Fun with (Medicare) Stars: Medication Adherence in Beneficiaries with Hypertension

This is the first blog post in our Fun with (Medicare) Stars series; if you haven’t read the post that describes this project, you can find it here for more context. Briefly, the goal is to explore our previous observation from the CMS Trends in Part C & D Star Rating Measure Cut Points reports that the plan-level average beneficiary adherence level has been increasing over time across four Star Ratings drug adherence metrics. Adherence metrics are a proxy to indicate that patients are taking their needed medications as prescribed.

Let’s start with the Medication Adherence for Hypertension (RAS antagonists) measure. Hypertension, more colloquially known as high blood pressure, affects an estimated 36 million American adults aged 65 and older, and treatment guidelines recommend that nearly all of them take medication to manage it. Hypertension is commonly treated with a class of drugs known as renin-angiotensin system (RAS) antagonists, which include Angiotensin-converting enzyme (ACE) inhibitors, angiotensin II receptor blockers (ARBs), and beta blockers, among others (disclaimer: I am not a clinician, and this is not medical advice). 

CMS defines this measure as the “Percent of plan members with a prescription for a blood pressure medication who fill their prescription often enough to cover 80% or more of the time they are supposed to be taking the medication.” Using the CMS-established cut points for the measure, we can see that the average adherence levels for beneficiaries enrolled in 4 and 5-star plans has increased over time. Unfortunately, what we can’t see from this cut point data is how the average plan adherence level across Part D has changed over time. Have plans, on average, seen more of their beneficiaries with hypertension adherent to their RAS antagonists over time? The answer is yes! 

Using another dataset from CMS, which gives us more details on the measure scores for individual contracts, we can take another look at the average contract score each year across the program as a whole. Across all prescription drug plan (PDP) and Medicare Advantage prescription drug plan (MA-PD) contracts, the simple average score for beneficiary hypertension adherence has risen from 79% in 2015 to 87% in 2022, an eight-percentage point increase (Figure 1). A note on methodology: due to data lag, the data points presented are labeled for the Star Rating year and calculated using data from two years prior. For example, the 2022 Star Rating value is calculated using 2020 data.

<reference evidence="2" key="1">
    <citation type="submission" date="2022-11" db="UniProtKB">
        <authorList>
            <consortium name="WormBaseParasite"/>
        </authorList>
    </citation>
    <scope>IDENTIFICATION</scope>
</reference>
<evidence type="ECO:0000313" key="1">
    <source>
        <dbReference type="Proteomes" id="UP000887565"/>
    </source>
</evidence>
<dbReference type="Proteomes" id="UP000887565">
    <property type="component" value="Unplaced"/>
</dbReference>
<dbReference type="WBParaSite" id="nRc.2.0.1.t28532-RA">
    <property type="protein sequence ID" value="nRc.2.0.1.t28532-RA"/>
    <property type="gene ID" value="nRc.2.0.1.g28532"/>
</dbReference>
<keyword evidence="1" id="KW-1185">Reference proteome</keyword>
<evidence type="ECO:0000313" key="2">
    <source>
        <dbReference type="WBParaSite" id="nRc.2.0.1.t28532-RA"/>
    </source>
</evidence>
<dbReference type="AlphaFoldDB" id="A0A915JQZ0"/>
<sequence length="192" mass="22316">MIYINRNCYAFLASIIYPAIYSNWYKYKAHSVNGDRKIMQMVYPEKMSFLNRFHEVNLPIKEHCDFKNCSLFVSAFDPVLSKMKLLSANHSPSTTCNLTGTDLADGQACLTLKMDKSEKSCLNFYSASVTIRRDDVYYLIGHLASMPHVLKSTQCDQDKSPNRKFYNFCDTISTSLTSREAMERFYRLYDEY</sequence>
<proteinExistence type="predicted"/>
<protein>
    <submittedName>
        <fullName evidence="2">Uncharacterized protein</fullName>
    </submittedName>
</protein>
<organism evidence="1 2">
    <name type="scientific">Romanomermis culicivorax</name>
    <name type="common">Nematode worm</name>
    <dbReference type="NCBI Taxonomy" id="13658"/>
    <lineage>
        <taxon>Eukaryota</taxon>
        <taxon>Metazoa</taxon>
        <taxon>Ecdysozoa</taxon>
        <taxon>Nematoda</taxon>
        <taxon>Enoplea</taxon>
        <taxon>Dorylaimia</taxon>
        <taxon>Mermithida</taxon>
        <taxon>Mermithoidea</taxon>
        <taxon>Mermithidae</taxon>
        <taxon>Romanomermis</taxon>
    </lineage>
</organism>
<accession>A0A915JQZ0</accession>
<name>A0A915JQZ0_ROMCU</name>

Recognizing that the averages created above combine PDPs and MA-PDs, which are very different benefit structures, Figure 2 looks at the average contract-level hypertension adherence for MA-PDs and PDPs separately. We see the same trends in both programs that we observed for the combined averages, with MA-PD slightly lower in each year.

It is important to note that over time new PDP and MA-PD contracts can join the program, and a few also close. So, it is worth looking exclusively at the “stayers” or those contracts that were in place each and every year from 2015 to 2022. This look (Figure 3) again shows the same upward trend. 

Any way we cut the data – we’ve shown three different presentations here, but others are possible – we see the same trend of increasing average adherence over time. To improve this Star Rating value, Medicare plan sponsors typically rely on adherence programs led by their contracted or integrated PBMs. One example of this type of arrangement is preferred pharmacy networks, in which PBMs incentivize both pharmacies (directly through value-based contracting) and beneficiaries (indirectly through reduced cost sharing when using these pharmacies) to boost adherence rates. It is relevant to note here that the use of preferred pharmacy networks in Part D has been increasing along with the average beneficiary adherence. For 2022, 98% of beneficiaries in PDPs are enrolled in a plan with a preferred pharmacy network.

And as I have previously discussed, gains in adherence translates in plain English as real people staying on their medications and having better health outcomes. Further, these PBM-contracted pharmacies serve consumers from a wide variety of plans outside of Part D, and these other patients could also benefit from pharmacy workflow changes due to the Part D-related PBM incentives that are increasing adherence at the pharmacy level. While this potential spillover effect is purely hypothetical and could serve as the subject of its own blog post, it serves to demonstrate the broad value of the Star Ratings beneficiary adherence programs. And helping patients stay on their prescription drugs is a goal that all actors in the drug payment and supply chain can align on.